Babies more at risk as lockdown creates ‘toxic mix of pressures’

Friday, November 6, 2020

Vulnerable babies and children may be increasingly at risk during the Covid-19 pandemic amid mounting tension in families, warns Ofsted’s chief inspector, Amanda Spielman.

The pandemic has brought on stressful times.
The pandemic has brought on stressful times.

There has been a rise in reports of babies who have died or been seriously harmed through abuse or neglect since April, according to Ofsted.

Speaking at the National Children and Adults Services Conference today (6 November), Amanda Spielman called on local authority professionals to be ‘alive to this hidden danger’ to ensure vulnerable young children are protected.

Councils have to report any serious incidents where a child dies or is harmed through abuse or neglect to the Child Safeguarding Practice Review Panel. These notifications are then shared with Ofsted and the Government.

Ms Spielman reported that each week it is seeing more notifications about harm to children under the age of one and that the lockdown has added to a ‘toxic mix’ of pressures.

Between April and October this year, the inspectorate saw more than 300 serious incident notifications and nearly two in five were about babies – which is over a fifth more than in the same period of last year.

Ms Spielman said: ‘Tragically over half of these cases – that's 64 children – suffered non-accidental injuries. And sadly, eight died as a result.

‘Of course, babies can't tell an adult if there's a problem. Often, abuse is only uncovered when there's a critical injury, or it's too late. Another young life damaged, and in the worst cases, lost, before it's really had chance to begin...

‘It doesn't bear thinking about. But we must all be alive to this hidden danger.’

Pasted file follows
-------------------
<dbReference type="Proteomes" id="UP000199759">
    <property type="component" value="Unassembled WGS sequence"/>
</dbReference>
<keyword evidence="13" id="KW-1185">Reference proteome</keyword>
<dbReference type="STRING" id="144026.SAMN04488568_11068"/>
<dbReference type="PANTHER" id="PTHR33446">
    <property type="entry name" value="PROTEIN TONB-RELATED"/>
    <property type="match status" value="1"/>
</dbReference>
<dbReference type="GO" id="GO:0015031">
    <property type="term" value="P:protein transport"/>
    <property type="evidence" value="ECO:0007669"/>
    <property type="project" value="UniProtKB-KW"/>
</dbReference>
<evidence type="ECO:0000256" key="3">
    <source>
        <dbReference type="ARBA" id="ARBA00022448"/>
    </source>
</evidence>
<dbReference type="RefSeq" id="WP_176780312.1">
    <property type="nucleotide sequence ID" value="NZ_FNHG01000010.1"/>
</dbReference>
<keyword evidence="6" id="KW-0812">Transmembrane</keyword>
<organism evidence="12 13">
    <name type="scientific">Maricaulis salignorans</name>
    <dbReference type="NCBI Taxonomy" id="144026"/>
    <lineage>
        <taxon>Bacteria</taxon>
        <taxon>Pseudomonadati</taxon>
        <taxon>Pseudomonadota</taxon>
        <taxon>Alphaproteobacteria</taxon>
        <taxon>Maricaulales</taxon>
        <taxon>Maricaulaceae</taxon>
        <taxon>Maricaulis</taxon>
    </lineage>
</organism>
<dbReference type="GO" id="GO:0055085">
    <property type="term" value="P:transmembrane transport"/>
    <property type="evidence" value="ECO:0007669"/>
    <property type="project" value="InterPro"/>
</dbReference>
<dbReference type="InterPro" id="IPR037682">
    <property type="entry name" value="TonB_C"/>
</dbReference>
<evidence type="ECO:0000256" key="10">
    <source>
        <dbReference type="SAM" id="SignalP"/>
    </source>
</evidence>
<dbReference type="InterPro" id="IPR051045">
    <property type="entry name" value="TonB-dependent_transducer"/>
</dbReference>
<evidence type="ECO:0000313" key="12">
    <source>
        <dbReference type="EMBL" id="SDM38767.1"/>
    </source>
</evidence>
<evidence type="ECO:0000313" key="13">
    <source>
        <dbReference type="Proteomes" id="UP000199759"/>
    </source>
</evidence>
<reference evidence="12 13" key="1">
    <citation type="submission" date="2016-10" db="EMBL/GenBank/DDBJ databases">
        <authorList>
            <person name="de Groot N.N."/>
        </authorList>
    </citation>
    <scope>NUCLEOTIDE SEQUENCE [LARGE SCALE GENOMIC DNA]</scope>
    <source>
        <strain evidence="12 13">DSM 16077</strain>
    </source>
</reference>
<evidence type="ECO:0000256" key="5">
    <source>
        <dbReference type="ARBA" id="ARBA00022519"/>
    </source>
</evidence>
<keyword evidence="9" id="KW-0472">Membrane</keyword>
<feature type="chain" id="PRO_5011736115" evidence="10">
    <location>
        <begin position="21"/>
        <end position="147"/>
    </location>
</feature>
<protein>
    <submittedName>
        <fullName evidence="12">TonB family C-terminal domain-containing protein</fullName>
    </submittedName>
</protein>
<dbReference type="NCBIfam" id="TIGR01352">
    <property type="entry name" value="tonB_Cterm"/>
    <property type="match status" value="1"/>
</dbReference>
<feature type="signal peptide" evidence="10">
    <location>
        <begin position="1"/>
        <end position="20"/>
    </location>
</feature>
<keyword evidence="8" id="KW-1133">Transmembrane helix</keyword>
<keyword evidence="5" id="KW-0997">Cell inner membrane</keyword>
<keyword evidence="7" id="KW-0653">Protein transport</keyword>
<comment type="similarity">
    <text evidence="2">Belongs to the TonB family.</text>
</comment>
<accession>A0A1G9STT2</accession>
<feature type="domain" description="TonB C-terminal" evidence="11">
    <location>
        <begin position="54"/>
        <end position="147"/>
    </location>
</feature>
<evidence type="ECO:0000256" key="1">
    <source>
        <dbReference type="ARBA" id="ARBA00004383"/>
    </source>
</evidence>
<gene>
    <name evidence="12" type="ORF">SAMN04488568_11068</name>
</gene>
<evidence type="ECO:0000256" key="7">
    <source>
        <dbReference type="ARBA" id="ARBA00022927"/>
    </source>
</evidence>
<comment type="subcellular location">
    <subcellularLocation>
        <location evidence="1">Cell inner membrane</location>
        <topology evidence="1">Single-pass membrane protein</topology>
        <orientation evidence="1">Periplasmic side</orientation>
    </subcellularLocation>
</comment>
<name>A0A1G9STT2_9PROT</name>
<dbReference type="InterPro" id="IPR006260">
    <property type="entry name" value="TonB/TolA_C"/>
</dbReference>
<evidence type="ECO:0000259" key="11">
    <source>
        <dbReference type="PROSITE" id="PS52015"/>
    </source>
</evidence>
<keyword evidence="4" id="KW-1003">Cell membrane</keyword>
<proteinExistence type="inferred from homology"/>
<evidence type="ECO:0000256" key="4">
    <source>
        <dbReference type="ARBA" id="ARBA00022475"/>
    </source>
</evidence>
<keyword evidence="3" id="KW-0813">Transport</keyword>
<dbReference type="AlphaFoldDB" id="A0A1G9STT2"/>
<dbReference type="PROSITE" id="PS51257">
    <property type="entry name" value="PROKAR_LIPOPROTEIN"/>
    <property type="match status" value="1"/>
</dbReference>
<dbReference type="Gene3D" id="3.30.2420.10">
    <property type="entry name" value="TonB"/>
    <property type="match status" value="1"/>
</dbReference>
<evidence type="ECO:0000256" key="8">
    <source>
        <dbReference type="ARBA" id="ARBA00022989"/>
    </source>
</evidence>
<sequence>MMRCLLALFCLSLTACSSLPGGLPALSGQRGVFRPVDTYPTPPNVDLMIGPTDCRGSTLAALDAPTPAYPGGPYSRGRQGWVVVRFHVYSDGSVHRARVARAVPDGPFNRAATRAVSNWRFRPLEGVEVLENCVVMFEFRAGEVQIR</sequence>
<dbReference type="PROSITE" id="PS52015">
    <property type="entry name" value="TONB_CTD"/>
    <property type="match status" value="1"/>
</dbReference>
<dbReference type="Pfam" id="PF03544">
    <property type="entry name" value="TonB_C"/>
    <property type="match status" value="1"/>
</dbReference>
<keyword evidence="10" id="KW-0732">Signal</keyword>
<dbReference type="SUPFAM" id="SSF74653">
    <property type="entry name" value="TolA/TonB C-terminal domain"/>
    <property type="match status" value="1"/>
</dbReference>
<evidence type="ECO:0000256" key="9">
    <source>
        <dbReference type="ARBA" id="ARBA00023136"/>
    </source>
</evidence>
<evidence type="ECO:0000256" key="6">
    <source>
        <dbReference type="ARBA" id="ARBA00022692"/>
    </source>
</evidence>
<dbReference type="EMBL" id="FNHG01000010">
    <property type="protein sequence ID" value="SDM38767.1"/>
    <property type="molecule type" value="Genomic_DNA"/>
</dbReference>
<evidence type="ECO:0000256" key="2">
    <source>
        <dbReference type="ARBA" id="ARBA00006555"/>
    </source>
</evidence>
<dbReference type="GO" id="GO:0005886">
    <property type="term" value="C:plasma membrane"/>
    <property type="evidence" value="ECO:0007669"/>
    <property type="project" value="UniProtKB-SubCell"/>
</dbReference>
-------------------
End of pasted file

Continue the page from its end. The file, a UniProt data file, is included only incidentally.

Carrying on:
As well as babies being intentionally harmed, Ofsted has seen a high number of unexpected infant deaths. This includes preventable tragedies such as babies not being put down to sleep safely.

Ms Speilman added: ‘We're all spending more time at home these days. For most children, that's a place of comfort at best, boredom at worst. But for some, sadly, it's a source of danger.

‘The pandemic has brought difficult and stressful times. Financial hardship, loss of employment, isolation, and close family proximity have put extra pressure on families that were already struggling.

‘Poverty, inadequate housing, substance misuse and poor mental health all add to this toxic mix.’

‘You'll be well aware of the increase in domestic violence incidents over the summer - just one symptom of the Covid pressure cooker.’

Ms Spielman will call on all partners in communities to work together to protect children, saying: ‘Everyone needs to play their role. That includes professionals across whole communities.

‘Midwives, health visitors, GPs and other health workers who have good relationships with families and can build on that trust, while staff working in schools and nurseries who may have information about a vulnerable infant because an older sibling attends the setting.’

At the Early Intervention Foundation, Tom McBride, director of evidence, corroborated that the challenges of being  stuck at home combined with rising financial difficulties has, and will, continue to, put increased pressure on families, creating conditions in which parental conflict is much more likely.

‘The pressures on families and particularly the most vulnerable, exacerbated by lockdown, are affecting children of all ages. While services have worked hard to stay in touch with families, the lack of regular contact and the lack of home visiting, means that the subtler signs of abuse, neglect or domestic violence, for example, are simply much harder to spot.’ 

 

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